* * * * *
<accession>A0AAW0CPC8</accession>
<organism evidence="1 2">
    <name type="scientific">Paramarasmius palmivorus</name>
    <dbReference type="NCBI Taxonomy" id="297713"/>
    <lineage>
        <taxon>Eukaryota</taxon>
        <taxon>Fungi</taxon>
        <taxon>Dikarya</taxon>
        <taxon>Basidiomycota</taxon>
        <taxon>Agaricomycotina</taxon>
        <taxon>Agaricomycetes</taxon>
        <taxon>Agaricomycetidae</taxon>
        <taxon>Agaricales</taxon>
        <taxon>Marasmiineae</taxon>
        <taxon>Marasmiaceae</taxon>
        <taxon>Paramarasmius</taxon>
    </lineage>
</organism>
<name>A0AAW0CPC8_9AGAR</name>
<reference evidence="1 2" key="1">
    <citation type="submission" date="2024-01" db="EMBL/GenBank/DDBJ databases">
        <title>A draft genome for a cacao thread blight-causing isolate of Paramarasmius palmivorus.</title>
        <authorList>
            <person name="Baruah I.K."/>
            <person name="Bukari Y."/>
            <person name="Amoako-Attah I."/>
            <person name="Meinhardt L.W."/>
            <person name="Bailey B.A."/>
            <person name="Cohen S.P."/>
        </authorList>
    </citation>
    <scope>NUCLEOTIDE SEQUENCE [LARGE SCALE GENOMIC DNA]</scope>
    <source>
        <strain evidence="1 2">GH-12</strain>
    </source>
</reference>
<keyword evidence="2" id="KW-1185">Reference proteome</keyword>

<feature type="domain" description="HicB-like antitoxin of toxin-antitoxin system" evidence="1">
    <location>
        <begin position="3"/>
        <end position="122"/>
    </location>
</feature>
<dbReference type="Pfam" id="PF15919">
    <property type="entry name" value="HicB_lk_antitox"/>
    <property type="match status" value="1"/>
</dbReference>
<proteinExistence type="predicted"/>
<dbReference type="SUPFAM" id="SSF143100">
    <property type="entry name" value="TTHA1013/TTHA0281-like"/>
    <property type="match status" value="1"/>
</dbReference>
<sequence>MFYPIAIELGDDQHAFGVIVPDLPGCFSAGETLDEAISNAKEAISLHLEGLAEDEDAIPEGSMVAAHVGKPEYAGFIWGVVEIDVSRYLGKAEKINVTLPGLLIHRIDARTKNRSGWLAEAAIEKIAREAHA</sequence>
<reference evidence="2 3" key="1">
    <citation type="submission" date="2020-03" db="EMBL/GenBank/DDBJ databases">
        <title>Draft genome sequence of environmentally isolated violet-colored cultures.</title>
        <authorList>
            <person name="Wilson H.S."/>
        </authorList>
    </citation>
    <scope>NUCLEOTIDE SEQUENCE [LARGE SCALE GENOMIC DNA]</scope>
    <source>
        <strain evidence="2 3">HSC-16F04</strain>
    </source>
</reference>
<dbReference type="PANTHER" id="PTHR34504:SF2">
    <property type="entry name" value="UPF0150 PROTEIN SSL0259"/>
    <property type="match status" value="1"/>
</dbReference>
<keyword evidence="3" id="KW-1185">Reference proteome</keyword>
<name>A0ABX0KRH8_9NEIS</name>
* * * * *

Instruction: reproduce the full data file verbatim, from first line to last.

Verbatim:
<accession>A0AAW0CPC8</accession>
<organism evidence="1 2">
    <name type="scientific">Paramarasmius palmivorus</name>
    <dbReference type="NCBI Taxonomy" id="297713"/>
    <lineage>
        <taxon>Eukaryota</taxon>
        <taxon>Fungi</taxon>
        <taxon>Dikarya</taxon>
        <taxon>Basidiomycota</taxon>
        <taxon>Agaricomycotina</taxon>
        <taxon>Agaricomycetes</taxon>
        <taxon>Agaricomycetidae</taxon>
        <taxon>Agaricales</taxon>
        <taxon>Marasmiineae</taxon>
        <taxon>Marasmiaceae</taxon>
        <taxon>Paramarasmius</taxon>
    </lineage>
</organism>
<name>A0AAW0CPC8_9AGAR</name>
<reference evidence="1 2" key="1">
    <citation type="submission" date="2024-01" db="EMBL/GenBank/DDBJ databases">
        <title>A draft genome for a cacao thread blight-causing isolate of Paramarasmius palmivorus.</title>
        <authorList>
            <person name="Baruah I.K."/>
            <person name="Bukari Y."/>
            <person name="Amoako-Attah I."/>
            <person name="Meinhardt L.W."/>
            <person name="Bailey B.A."/>
            <person name="Cohen S.P."/>
        </authorList>
    </citation>
    <scope>NUCLEOTIDE SEQUENCE [LARGE SCALE GENOMIC DNA]</scope>
    <source>
        <strain evidence="1 2">GH-12</strain>
    </source>
</reference>
<keyword evidence="2" id="KW-1185">Reference proteome</keyword>

<feature type="domain" description="HicB-like antitoxin of toxin-antitoxin system" evidence="1">
    <location>
        <begin position="3"/>
        <end position="122"/>
    </location>
</feature>
<dbReference type="Pfam" id="PF15919">
    <property type="entry name" value="HicB_lk_antitox"/>
    <property type="match status" value="1"/>
</dbReference>
<proteinExistence type="predicted"/>
<dbReference type="SUPFAM" id="SSF143100">
    <property type="entry name" value="TTHA1013/TTHA0281-like"/>
    <property type="match status" value="1"/>
</dbReference>
<sequence>MFYPIAIELGDDQHAFGVIVPDLPGCFSAGETLDEAISNAKEAISLHLEGLAEDEDAIPEGSMVAAHVGKPEYAGFIWGVVEIDVSRYLGKAEKINVTLPGLLIHRIDARTKNRSGWLAEAAIEKIAREAHA</sequence>
<reference evidence="2 3" key="1">
    <citation type="submission" date="2020-03" db="EMBL/GenBank/DDBJ databases">
        <title>Draft genome sequence of environmentally isolated violet-colored cultures.</title>
        <authorList>
            <person name="Wilson H.S."/>
        </authorList>
    </citation>
    <scope>NUCLEOTIDE SEQUENCE [LARGE SCALE GENOMIC DNA]</scope>
    <source>
        <strain evidence="2 3">HSC-16F04</strain>
    </source>
</reference>
<dbReference type="PANTHER" id="PTHR34504:SF2">
    <property type="entry name" value="UPF0150 PROTEIN SSL0259"/>
    <property type="match status" value="1"/>
</dbReference>
<keyword evidence="3" id="KW-1185">Reference proteome</keyword>
<name>A0ABX0KRH8_9NEIS</name>